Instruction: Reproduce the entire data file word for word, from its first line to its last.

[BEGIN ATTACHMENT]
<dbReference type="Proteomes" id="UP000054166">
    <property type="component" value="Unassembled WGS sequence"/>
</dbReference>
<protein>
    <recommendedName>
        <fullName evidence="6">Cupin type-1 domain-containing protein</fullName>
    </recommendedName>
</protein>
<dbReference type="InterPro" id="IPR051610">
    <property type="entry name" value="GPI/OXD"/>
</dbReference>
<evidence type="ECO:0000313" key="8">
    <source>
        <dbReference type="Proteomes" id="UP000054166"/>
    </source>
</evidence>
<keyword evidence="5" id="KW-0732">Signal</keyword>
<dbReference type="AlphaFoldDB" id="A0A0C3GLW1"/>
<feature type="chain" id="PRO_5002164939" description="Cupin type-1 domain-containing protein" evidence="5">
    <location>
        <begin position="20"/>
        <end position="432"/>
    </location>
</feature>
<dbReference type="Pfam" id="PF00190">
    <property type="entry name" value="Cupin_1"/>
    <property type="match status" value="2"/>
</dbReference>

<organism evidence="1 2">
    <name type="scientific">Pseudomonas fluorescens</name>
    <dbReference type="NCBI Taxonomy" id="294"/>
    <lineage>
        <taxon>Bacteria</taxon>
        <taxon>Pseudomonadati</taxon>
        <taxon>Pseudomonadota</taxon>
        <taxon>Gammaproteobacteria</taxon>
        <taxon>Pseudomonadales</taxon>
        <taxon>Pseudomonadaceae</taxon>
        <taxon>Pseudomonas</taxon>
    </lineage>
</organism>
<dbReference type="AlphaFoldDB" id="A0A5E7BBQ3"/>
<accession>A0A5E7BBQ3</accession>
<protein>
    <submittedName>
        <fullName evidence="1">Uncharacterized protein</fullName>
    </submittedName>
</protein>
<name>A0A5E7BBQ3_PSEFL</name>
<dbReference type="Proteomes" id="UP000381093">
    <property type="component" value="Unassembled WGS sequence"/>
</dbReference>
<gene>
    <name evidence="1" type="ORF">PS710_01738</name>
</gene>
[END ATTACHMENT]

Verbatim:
<dbReference type="Proteomes" id="UP000054166">
    <property type="component" value="Unassembled WGS sequence"/>
</dbReference>
<protein>
    <recommendedName>
        <fullName evidence="6">Cupin type-1 domain-containing protein</fullName>
    </recommendedName>
</protein>
<dbReference type="InterPro" id="IPR051610">
    <property type="entry name" value="GPI/OXD"/>
</dbReference>
<evidence type="ECO:0000313" key="8">
    <source>
        <dbReference type="Proteomes" id="UP000054166"/>
    </source>
</evidence>
<keyword evidence="5" id="KW-0732">Signal</keyword>
<dbReference type="AlphaFoldDB" id="A0A0C3GLW1"/>
<feature type="chain" id="PRO_5002164939" description="Cupin type-1 domain-containing protein" evidence="5">
    <location>
        <begin position="20"/>
        <end position="432"/>
    </location>
</feature>
<dbReference type="Pfam" id="PF00190">
    <property type="entry name" value="Cupin_1"/>
    <property type="match status" value="2"/>
</dbReference>

<organism evidence="1 2">
    <name type="scientific">Pseudomonas fluorescens</name>
    <dbReference type="NCBI Taxonomy" id="294"/>
    <lineage>
        <taxon>Bacteria</taxon>
        <taxon>Pseudomonadati</taxon>
        <taxon>Pseudomonadota</taxon>
        <taxon>Gammaproteobacteria</taxon>
        <taxon>Pseudomonadales</taxon>
        <taxon>Pseudomonadaceae</taxon>
        <taxon>Pseudomonas</taxon>
    </lineage>
</organism>
<dbReference type="AlphaFoldDB" id="A0A5E7BBQ3"/>
<accession>A0A5E7BBQ3</accession>
<protein>
    <submittedName>
        <fullName evidence="1">Uncharacterized protein</fullName>
    </submittedName>
</protein>
<name>A0A5E7BBQ3_PSEFL</name>
<dbReference type="Proteomes" id="UP000381093">
    <property type="component" value="Unassembled WGS sequence"/>
</dbReference>
<gene>
    <name evidence="1" type="ORF">PS710_01738</name>
</gene>